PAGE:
Overview - Handle Enumeration
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Joined: 10 August 2006
So... You want to know how to get these:
Seeing that this seems to be a hot topic in the Development area of this forum I decided to elaborate on how to enumerate handles of any process:
I did this in VB6, and if it can be done there, it can be done with any language that has access the Windows API.
(Note: The following structues and APIs can be found in winternl.h
Enumerate all handles with NtQuerySystemInformation:
Use 16 for SYSTEM_INFORMATION_CLASS --> which says to it "I want to query handles"
Note: Remember to allocate enough room in your buffer to hold the data. In VB6 I have seen some use a Byte Array, or you can just use VirtualAlloc. (Remember to use VirtualFree when you have your data)
Copy the buffer into SYSTEM_HANDLE (AKA - SYSTEM_HANDLE_ENTRY).
This is found 4 bytes after the buffer's pointer (the first 4 bytes are the number of handles found)
Remember: NTQSI with 16 asks it to give up SYSTEM_HANDLE_INFORMATION, which as you can see in winternl.h, the data follows the 4 bytes.
Walk the list, and manipulate/search it to your liking. It might be useful to store these in an array, depending on your purpose.
The way I did it was:
0-4 = Entries
4-14 = Handle 1
14-24 = Handle 2
24-(size of SH) = Handle x
The best way to store these is to create a loop and increase an offset variable (which starts at 4) and once the handle is stored, the offset is increased by Length of SH.
Then once you have that offset, read it from memory. Ex: CopyMemory (RtlMoveMemory)
Note: All these handles in the buffer are not just your process's handles, it is every handle in the system.
To get the handles for each process, look for the handle's PID from SYSTEM_HANDLE
4. Need more data?
In order to gain the Handle's Type and Name the handle must exist in your process. To do this, you must make a copy of the handle using NtDuplicateHandle (Or just DuplicateHandle) and create a copy of it inside your process.
Once the copy is in your process, use NtQueryObject with the OBJECT_INFORMATION_CLASS of 1 telling it to hand over its Name (In UNICODE_STRING format)
Note: NtQueryObject needs the handle's value. So basically this can convert a handle value into the Handle Name (Or Type).
If you are wondering why earlier I said the handle must exist in your process, this is why: Because NtQueryObject was only made to query a local handle's data. Just like how CloseHandle or NtClose is only for local handles.
So to get the handle name for every process:
The same idea for handle Type is used. The only difference is that OBJECT_TYPE_INFORMATION (2) is used instead of OBJECT_NAME_INFORMATION (1).
Note: Process and Thread handles do not have a name. They can be obtained from:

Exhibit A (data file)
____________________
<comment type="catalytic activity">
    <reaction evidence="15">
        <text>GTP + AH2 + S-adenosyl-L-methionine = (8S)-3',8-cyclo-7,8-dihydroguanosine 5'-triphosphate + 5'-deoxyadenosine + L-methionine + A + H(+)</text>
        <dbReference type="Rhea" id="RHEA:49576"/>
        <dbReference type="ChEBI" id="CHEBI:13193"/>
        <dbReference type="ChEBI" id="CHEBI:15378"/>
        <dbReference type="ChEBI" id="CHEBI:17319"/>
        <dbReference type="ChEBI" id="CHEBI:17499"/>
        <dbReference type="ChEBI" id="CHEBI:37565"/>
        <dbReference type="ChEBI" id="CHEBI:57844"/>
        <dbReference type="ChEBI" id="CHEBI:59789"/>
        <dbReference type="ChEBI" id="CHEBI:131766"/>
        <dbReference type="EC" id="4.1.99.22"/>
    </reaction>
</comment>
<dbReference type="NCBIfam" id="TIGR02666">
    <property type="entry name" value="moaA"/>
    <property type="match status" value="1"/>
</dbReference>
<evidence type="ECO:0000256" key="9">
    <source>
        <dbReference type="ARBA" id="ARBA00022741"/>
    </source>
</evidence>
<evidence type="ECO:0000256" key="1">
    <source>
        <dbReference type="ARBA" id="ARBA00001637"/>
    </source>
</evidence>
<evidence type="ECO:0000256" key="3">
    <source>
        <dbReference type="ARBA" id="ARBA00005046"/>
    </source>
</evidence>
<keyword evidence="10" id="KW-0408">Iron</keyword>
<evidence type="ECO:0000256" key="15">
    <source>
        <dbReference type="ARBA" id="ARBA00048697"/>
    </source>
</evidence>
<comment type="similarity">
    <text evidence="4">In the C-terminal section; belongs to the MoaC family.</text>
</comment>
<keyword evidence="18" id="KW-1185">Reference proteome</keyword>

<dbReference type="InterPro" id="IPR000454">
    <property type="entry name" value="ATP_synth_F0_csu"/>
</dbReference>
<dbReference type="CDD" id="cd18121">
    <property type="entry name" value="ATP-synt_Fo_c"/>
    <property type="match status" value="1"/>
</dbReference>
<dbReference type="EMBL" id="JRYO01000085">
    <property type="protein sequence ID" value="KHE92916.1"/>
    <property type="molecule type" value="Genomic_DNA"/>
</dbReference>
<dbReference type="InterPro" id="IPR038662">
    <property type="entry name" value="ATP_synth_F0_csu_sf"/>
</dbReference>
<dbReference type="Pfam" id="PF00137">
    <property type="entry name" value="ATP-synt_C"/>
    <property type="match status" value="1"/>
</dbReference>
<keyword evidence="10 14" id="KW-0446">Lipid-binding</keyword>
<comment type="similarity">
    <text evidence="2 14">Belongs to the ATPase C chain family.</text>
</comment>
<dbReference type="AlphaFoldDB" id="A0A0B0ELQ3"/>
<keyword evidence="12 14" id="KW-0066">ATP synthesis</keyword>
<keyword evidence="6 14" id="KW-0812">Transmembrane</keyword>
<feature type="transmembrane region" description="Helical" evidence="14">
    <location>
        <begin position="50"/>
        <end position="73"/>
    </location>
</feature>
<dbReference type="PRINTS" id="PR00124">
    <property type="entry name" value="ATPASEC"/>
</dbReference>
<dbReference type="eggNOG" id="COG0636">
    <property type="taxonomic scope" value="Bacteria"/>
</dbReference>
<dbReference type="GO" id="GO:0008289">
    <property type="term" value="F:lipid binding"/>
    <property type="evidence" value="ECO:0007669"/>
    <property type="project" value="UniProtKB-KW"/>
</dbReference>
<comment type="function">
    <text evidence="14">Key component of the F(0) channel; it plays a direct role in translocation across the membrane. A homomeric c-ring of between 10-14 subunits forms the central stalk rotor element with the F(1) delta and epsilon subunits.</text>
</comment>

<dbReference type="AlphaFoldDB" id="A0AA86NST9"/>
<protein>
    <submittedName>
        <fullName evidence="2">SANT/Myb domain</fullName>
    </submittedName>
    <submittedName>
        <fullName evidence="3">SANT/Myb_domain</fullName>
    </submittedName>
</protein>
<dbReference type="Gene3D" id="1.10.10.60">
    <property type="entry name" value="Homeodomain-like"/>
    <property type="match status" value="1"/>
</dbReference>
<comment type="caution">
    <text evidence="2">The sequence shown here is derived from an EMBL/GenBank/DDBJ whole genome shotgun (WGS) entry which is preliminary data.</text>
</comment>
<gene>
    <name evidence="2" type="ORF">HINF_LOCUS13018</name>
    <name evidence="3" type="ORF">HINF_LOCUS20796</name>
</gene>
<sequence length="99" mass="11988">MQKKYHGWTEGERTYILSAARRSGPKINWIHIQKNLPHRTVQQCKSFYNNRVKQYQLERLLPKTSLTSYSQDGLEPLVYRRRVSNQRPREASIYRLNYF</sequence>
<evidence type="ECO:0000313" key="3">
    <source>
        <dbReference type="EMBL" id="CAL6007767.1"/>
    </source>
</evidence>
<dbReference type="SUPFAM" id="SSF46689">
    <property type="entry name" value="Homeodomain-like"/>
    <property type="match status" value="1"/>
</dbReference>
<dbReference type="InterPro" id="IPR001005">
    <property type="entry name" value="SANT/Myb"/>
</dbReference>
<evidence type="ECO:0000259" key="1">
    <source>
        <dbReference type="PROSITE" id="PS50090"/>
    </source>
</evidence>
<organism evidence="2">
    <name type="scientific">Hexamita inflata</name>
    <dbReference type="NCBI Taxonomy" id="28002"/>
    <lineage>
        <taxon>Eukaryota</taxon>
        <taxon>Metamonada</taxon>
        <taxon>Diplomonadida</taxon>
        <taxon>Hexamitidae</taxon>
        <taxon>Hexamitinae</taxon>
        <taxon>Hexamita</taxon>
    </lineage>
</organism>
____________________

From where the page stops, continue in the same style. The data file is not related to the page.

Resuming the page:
NtQueryInformationProcess ---> Process_Basic_Information.PID and
NtQueryInformationThread ---> Thread_Basic_Information.CliendID.TID
File path names can be converted from Device Path to Logical Drive path using GetLogicalDriveStrings, and converting them with QueryDosDevice.
Once you know which drive goes with which device, you can convert the \Device\... to X:\
IMPORTANT! If you NtQueryObject with ONI (1) on a special NamedPipe handle, your thread will hang. Infact in my testing, I wasn't even able to kill the process nor shut down my computer.
To avoid these I found a undocumented similarity. Skip the NtQueryObject - ONI call if the Handle's access value is "12019F" (0x0012019F) ---> Dec = 1180063.
EP_X0FF and I talk about this here:
He also suggested spawning another thread for the query, but I don't have that much experience with thread creation, so I luckily found this common factor.
Note: This bug is only for ONI (Name) = 1 and not OTI (Type) = 2.
This avoidance method appears to be foolproof and I have yet to experience a hung thread when avoiding these troublesome File-type NamedPipe handles.
5. Need a CloseHandleEx? (Remote Handle Closing)
As you probably know, NtClose and CloseHandle do not work on remote process handles.
Luckily NtDuplicateObject will do this for us with just one specific flag.
What is this special little flag you ask? --> DUPLICATE_CLOSE_SOURCE (= 1)
Even though NTDO is used to create a copy of the handle into some other process, using that flag will close the source of the handle. You dont even need to bother closing the local handle that is created, because if you just pass it a null for the destination process handle, it cant go anywhere.
In other words, if no target process is specified and the DCS flag is used, the handle is closed remotely without even making another copy.
Note: The documented API that calls NtDuplicateObject is called DuplicateHandle, which will basically explain what NtDuplicateObject does too.
I am sure there are other methods to perform this remote handle close, but this technique seems the easiest to me.
Another other way could include using CRT (CreateRemoteThread) and telling it to execute NtClose or CloseHandle, which would be similar to remote dll unloading with CRT telling the remote process to execute FreeLibrary.
Feel free to add any comments, questions, improvements, examples, or clarifications if you want.
Mods: You might want to pin this if you feel it could help others.
Edited by Matts_User_Name - 01 May 2008 at 10:07am
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